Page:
Piazza Gentile da Fabriano, Rome, Italy

The location of this bridge proposal from 1996 is symbolic. Its west flank is located on the axis of Viale Angelico and Via di Porta Angelica, which lead to Piazza San Pietro, linking the bridge with Vatican. Its east flank provides a focal point for three streets merging on Piazza Gentile da Fabriano. The axis of the bridge, aligned with Via Guido Reni, extends eastwards past Palazzeto dello Sport and reaches the Roman Mosque. The bridge links Vatican with the Mosque through an ephemeral axis. The complexity and dynamism of the inner workings of the two bridge buildings, offering a total of 30,000 m2 of art and shopping floor space, contrast with the smooth and flowing lines of their external appearance - a parallel with the outward coherence and the inner tensions of both Christianity and Islam. One of the buildings represents Islam the other Christianity. The garden deck, 215 meters long by 38 meters wide, suspended beneath them represents the concept of Eden or Paradise, which unites the two religions. The two buildings and the deck are intertwined in one structural system. The buildings would collapse outwards were the deck ( the Paradise ) to be removed. The first ‘inhabited’ bridges appeared in Europe in the Middle Ages. In Paris, following a king’s order of 1141, moneychangers set up their shops on the Grand Pont. In 1144 a bridge in Angiers was described as a ‘very busy street, where a shopper could find anything he needed for comfort and all the superfluous luxury made necessary’. Commerce played key role in the creation of early ‘inhabited’ bridges. The trade carried out along ‘inhabited’ bridges was subject to progressive refinement. Ponte Vecchio in Florence switched from butchers to leather tanners, and later to jewellers. One of the main ‘inhabited’ bridges in Paris had a prominent art gallery, which belonged to a dealer who represented Watteau. However, the most immediate and Roman influence for this project, created by CM Bednarski’s during his residence as Rome Scholar with the British School at Rome, was the garden bridge between Palazzo Farnese and Villa Farnesina ( crossing Via Julia ) proposed by Michelangelo Buonarroti in 1546.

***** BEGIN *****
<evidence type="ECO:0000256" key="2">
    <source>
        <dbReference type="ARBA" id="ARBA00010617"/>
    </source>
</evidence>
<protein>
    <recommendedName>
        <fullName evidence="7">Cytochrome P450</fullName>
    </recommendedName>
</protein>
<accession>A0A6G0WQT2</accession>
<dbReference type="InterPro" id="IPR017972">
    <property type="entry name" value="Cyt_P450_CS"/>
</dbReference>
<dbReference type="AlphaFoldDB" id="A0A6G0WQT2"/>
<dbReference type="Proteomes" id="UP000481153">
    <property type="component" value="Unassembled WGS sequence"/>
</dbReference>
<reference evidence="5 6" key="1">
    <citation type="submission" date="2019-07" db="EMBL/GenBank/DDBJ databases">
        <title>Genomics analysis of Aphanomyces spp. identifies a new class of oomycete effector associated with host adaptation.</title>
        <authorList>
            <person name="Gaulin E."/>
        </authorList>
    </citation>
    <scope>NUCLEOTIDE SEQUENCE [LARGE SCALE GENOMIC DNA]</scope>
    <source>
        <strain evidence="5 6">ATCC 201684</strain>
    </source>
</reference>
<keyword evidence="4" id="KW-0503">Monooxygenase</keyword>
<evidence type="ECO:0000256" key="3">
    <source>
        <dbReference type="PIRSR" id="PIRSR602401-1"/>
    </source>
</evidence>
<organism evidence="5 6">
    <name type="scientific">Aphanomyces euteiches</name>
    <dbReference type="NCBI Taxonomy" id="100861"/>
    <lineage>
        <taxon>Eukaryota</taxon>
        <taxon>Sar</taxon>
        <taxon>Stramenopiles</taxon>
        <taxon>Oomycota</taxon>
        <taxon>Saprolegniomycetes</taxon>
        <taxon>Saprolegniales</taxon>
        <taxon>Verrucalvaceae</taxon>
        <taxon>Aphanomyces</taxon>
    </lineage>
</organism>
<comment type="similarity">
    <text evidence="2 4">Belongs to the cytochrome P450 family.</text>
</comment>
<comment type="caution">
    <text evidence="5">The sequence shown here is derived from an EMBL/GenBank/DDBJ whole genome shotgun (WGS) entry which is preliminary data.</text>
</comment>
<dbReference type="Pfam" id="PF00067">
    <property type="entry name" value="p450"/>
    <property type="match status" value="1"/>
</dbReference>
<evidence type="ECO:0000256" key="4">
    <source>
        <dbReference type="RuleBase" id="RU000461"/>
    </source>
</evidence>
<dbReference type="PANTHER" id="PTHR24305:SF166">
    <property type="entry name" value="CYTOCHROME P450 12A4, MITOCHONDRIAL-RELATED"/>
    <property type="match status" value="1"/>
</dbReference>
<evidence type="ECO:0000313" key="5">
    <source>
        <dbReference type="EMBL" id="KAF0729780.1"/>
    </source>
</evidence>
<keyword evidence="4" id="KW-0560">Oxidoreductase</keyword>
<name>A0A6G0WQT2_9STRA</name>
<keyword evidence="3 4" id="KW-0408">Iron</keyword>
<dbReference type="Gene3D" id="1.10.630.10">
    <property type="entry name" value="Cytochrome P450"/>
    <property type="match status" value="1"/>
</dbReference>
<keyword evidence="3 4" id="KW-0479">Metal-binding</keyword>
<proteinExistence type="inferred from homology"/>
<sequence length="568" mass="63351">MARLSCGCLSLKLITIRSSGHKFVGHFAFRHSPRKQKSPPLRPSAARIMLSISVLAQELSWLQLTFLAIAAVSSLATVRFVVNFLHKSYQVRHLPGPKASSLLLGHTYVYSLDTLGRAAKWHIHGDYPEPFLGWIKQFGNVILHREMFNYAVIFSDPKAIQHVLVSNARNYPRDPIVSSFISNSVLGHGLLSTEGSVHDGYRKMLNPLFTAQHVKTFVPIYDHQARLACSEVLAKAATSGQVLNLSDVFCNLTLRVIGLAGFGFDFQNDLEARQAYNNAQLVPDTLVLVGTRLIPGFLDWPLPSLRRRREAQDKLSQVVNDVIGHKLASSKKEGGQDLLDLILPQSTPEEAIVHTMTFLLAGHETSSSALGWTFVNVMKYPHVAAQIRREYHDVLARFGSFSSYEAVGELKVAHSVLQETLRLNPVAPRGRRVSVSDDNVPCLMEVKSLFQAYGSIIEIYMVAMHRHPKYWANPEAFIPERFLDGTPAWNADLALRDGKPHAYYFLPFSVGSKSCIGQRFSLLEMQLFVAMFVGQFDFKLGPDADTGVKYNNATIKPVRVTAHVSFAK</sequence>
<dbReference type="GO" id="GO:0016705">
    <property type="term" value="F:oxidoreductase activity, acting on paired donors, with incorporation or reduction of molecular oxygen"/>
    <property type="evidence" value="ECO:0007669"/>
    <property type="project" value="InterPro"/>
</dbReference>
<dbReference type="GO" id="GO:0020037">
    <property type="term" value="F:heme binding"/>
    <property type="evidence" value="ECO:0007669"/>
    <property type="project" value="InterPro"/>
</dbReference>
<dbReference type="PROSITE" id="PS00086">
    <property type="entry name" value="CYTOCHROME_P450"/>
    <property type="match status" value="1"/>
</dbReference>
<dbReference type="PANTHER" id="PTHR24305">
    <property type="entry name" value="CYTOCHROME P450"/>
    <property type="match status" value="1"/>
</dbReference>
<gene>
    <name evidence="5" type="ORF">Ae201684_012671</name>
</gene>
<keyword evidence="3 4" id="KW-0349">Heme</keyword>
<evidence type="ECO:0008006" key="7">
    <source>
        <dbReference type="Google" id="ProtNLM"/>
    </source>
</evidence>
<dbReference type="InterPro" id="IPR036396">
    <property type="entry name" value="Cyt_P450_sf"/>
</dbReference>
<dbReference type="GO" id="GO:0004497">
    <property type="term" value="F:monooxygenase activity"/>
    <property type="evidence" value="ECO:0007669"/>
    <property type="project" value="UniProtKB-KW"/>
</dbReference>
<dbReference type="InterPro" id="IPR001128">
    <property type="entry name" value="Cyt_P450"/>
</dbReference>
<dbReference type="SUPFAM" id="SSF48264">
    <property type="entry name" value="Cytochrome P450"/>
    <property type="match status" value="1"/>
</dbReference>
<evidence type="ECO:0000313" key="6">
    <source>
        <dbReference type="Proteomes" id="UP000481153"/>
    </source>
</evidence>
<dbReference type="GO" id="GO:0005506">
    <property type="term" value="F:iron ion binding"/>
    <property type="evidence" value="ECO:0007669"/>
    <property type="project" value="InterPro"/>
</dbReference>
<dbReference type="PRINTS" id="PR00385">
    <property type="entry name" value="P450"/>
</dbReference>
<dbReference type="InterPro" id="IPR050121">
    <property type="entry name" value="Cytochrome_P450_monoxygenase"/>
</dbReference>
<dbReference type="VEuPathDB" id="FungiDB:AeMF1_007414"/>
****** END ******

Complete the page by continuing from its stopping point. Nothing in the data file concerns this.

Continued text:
The project was developed with Tim Macfarlane and costed by Davis Langdon Everest. A model of the bridge was specially commissioned for the 1996/97 Royal Academy of Arts Living Bridges Exhibition in London.

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